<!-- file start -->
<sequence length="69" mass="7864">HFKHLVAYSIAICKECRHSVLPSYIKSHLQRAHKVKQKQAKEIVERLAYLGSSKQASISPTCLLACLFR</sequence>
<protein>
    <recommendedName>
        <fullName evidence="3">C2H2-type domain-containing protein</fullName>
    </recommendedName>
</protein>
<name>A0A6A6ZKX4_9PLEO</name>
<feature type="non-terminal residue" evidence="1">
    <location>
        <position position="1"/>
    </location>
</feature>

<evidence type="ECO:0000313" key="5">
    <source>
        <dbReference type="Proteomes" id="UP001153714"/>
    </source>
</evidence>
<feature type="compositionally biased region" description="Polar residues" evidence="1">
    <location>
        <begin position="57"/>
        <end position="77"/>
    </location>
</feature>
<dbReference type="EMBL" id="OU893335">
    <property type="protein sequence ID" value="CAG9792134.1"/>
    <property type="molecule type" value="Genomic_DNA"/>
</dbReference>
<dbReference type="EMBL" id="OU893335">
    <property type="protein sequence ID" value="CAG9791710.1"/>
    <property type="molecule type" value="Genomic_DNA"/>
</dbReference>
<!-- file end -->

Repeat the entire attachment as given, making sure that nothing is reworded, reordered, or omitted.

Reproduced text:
<sequence length="69" mass="7864">HFKHLVAYSIAICKECRHSVLPSYIKSHLQRAHKVKQKQAKEIVERLAYLGSSKQASISPTCLLACLFR</sequence>
<protein>
    <recommendedName>
        <fullName evidence="3">C2H2-type domain-containing protein</fullName>
    </recommendedName>
</protein>
<name>A0A6A6ZKX4_9PLEO</name>
<feature type="non-terminal residue" evidence="1">
    <location>
        <position position="1"/>
    </location>
</feature>

<evidence type="ECO:0000313" key="5">
    <source>
        <dbReference type="Proteomes" id="UP001153714"/>
    </source>
</evidence>
<feature type="compositionally biased region" description="Polar residues" evidence="1">
    <location>
        <begin position="57"/>
        <end position="77"/>
    </location>
</feature>
<dbReference type="EMBL" id="OU893335">
    <property type="protein sequence ID" value="CAG9792134.1"/>
    <property type="molecule type" value="Genomic_DNA"/>
</dbReference>
<dbReference type="EMBL" id="OU893335">
    <property type="protein sequence ID" value="CAG9791710.1"/>
    <property type="molecule type" value="Genomic_DNA"/>
</dbReference>